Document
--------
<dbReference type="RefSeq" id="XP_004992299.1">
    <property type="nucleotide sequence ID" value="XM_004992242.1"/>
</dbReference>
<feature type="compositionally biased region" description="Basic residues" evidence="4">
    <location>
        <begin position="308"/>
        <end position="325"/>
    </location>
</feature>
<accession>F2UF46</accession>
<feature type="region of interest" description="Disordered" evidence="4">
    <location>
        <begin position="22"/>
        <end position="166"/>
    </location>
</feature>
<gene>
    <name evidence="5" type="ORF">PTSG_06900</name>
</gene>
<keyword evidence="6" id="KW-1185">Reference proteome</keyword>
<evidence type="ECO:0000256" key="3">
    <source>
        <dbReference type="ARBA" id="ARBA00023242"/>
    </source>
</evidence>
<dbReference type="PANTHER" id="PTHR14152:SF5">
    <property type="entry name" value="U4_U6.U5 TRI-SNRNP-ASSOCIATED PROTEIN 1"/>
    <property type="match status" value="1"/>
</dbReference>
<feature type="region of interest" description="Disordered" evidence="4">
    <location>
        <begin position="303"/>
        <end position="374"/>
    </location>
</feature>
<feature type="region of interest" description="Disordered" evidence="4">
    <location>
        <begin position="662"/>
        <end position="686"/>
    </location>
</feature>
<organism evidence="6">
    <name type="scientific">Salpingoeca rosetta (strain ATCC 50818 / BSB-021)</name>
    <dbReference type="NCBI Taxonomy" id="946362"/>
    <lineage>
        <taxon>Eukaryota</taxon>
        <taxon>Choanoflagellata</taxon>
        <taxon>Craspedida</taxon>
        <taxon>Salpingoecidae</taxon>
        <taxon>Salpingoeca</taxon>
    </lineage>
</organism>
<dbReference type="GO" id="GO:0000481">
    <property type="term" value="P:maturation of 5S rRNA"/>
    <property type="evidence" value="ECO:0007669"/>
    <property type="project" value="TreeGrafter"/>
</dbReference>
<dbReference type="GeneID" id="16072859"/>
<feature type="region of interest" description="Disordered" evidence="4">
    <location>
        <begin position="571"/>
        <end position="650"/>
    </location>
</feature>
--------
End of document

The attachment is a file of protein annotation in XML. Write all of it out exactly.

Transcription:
<dbReference type="RefSeq" id="XP_004992299.1">
    <property type="nucleotide sequence ID" value="XM_004992242.1"/>
</dbReference>
<feature type="compositionally biased region" description="Basic residues" evidence="4">
    <location>
        <begin position="308"/>
        <end position="325"/>
    </location>
</feature>
<accession>F2UF46</accession>
<feature type="region of interest" description="Disordered" evidence="4">
    <location>
        <begin position="22"/>
        <end position="166"/>
    </location>
</feature>
<gene>
    <name evidence="5" type="ORF">PTSG_06900</name>
</gene>
<keyword evidence="6" id="KW-1185">Reference proteome</keyword>
<evidence type="ECO:0000256" key="3">
    <source>
        <dbReference type="ARBA" id="ARBA00023242"/>
    </source>
</evidence>
<dbReference type="PANTHER" id="PTHR14152:SF5">
    <property type="entry name" value="U4_U6.U5 TRI-SNRNP-ASSOCIATED PROTEIN 1"/>
    <property type="match status" value="1"/>
</dbReference>
<feature type="region of interest" description="Disordered" evidence="4">
    <location>
        <begin position="303"/>
        <end position="374"/>
    </location>
</feature>
<feature type="region of interest" description="Disordered" evidence="4">
    <location>
        <begin position="662"/>
        <end position="686"/>
    </location>
</feature>
<organism evidence="6">
    <name type="scientific">Salpingoeca rosetta (strain ATCC 50818 / BSB-021)</name>
    <dbReference type="NCBI Taxonomy" id="946362"/>
    <lineage>
        <taxon>Eukaryota</taxon>
        <taxon>Choanoflagellata</taxon>
        <taxon>Craspedida</taxon>
        <taxon>Salpingoecidae</taxon>
        <taxon>Salpingoeca</taxon>
    </lineage>
</organism>
<dbReference type="GO" id="GO:0000481">
    <property type="term" value="P:maturation of 5S rRNA"/>
    <property type="evidence" value="ECO:0007669"/>
    <property type="project" value="TreeGrafter"/>
</dbReference>
<dbReference type="GeneID" id="16072859"/>
<feature type="region of interest" description="Disordered" evidence="4">
    <location>
        <begin position="571"/>
        <end position="650"/>
    </location>
</feature>